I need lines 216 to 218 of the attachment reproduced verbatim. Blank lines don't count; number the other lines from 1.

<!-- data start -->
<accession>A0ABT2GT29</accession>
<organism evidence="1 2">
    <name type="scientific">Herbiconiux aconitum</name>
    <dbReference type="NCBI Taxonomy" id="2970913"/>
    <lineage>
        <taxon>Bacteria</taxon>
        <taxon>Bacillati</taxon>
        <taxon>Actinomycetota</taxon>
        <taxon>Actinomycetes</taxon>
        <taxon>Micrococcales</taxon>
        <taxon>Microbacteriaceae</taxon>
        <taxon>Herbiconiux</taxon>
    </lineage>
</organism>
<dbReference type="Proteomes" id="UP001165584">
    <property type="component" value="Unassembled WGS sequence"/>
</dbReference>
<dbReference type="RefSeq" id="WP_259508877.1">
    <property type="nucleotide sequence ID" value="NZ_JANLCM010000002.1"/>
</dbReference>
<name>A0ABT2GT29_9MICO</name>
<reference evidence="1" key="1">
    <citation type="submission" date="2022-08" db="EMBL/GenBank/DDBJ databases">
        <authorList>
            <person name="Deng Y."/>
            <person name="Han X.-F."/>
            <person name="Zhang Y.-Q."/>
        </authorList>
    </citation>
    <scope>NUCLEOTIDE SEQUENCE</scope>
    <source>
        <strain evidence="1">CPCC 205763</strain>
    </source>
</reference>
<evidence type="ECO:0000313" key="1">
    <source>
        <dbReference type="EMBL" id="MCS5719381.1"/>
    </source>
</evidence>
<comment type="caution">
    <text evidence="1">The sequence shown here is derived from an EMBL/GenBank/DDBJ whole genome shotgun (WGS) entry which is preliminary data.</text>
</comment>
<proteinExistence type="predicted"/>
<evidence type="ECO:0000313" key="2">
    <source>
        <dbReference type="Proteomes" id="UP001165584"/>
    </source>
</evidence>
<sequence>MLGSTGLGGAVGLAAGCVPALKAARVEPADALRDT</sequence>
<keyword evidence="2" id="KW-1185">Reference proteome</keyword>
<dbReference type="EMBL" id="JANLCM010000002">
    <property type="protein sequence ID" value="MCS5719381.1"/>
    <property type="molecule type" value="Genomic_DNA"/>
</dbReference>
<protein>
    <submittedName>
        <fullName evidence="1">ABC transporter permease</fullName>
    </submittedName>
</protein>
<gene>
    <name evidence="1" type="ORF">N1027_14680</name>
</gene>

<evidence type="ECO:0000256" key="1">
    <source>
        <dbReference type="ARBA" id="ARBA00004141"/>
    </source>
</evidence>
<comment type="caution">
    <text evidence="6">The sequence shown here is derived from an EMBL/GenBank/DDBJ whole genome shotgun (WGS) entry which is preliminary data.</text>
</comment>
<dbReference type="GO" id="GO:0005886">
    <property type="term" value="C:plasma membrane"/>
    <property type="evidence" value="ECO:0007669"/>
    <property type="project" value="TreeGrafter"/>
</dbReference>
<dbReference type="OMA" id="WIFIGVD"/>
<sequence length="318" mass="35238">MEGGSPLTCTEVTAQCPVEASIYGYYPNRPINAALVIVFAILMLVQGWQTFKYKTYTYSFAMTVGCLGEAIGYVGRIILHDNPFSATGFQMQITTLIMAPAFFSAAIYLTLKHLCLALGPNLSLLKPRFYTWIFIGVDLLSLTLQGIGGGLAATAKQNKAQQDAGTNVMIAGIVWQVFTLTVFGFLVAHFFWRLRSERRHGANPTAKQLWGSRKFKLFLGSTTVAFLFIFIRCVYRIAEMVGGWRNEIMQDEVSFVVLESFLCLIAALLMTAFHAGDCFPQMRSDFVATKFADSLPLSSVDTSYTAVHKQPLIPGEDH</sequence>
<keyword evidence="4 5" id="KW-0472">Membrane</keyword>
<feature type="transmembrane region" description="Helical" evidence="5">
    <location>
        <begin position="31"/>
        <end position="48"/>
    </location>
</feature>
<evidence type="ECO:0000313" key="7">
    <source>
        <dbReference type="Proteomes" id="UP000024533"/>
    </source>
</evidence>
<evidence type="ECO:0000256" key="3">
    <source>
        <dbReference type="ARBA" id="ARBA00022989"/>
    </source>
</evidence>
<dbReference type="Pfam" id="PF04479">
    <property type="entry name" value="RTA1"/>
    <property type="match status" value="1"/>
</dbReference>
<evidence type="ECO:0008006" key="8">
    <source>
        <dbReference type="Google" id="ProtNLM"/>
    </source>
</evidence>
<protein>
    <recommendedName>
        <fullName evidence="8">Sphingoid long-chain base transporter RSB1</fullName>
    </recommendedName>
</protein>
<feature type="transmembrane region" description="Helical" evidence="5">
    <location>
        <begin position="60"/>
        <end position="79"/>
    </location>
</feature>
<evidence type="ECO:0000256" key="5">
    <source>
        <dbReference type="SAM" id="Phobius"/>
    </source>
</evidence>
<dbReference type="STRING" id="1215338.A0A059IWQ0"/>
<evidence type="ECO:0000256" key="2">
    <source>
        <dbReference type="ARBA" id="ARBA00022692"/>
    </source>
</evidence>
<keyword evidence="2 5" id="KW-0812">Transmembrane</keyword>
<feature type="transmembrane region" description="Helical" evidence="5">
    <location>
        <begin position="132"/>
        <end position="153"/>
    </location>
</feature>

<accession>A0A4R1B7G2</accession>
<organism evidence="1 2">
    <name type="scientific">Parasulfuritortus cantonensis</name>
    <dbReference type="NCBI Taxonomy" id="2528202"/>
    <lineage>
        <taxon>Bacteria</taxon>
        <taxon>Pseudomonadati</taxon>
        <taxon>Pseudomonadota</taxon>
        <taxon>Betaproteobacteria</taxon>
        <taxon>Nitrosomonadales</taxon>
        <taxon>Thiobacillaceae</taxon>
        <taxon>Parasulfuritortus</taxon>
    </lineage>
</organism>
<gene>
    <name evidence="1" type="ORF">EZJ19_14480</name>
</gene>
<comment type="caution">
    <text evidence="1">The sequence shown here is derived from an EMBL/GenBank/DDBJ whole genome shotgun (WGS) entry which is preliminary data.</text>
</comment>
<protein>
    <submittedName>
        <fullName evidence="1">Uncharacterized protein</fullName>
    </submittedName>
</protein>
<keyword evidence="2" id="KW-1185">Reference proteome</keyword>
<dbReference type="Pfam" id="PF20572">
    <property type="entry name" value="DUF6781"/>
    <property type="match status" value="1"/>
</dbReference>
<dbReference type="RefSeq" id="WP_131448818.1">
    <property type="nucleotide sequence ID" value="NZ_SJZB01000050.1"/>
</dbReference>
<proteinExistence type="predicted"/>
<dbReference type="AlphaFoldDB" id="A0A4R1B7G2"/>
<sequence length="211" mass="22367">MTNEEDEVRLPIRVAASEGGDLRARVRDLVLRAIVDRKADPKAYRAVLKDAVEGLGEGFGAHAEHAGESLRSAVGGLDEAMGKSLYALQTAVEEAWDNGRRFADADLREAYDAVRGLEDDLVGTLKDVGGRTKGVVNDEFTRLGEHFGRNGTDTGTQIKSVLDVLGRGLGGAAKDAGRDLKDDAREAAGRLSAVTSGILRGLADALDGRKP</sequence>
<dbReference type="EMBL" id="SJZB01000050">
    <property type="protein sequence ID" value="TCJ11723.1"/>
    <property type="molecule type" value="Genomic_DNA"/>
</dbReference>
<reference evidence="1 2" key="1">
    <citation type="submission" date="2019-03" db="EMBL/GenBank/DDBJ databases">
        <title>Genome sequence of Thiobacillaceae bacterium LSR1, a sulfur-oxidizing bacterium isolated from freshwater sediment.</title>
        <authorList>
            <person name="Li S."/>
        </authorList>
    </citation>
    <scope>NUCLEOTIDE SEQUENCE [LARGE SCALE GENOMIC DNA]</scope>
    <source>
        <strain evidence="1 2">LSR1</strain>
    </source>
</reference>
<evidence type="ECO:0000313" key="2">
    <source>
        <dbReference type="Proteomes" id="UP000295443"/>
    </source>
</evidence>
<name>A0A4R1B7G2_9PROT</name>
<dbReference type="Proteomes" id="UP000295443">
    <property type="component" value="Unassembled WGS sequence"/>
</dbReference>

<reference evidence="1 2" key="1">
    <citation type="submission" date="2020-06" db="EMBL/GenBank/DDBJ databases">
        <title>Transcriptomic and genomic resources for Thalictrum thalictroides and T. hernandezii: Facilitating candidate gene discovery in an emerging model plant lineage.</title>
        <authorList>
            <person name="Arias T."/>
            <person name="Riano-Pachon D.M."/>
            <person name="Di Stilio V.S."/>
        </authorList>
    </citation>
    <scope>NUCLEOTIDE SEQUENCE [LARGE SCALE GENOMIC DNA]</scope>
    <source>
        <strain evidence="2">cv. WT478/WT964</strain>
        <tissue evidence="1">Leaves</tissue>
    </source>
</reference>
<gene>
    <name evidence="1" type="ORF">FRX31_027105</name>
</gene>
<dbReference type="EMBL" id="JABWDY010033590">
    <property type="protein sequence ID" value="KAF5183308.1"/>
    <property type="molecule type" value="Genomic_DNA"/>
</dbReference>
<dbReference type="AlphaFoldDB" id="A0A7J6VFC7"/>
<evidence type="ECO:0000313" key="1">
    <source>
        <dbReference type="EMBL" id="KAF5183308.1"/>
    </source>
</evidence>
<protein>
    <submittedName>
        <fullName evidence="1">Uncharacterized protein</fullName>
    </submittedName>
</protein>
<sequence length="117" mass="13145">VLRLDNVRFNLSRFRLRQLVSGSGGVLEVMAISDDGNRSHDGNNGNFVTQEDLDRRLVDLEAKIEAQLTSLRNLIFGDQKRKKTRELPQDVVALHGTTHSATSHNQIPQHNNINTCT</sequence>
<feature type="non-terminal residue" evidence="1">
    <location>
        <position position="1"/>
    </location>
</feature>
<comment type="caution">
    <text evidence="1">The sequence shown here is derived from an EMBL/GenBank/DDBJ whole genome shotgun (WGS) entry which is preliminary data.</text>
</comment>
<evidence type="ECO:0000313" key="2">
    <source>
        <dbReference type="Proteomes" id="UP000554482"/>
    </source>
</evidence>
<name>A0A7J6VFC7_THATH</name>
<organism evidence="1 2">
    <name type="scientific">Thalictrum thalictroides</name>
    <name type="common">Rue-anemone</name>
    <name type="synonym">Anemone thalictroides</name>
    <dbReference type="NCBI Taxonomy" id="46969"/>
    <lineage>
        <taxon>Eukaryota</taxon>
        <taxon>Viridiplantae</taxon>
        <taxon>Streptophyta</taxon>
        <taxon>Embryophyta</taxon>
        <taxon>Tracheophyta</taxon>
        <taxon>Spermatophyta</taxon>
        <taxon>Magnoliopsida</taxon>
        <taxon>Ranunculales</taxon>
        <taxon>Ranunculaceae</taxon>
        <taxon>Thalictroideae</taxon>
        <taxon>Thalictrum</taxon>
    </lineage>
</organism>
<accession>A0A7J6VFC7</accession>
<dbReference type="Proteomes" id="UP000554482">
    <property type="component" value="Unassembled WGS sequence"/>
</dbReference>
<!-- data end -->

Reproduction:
<dbReference type="AlphaFoldDB" id="A0A7J6VFC7"/>
<evidence type="ECO:0000313" key="1">
    <source>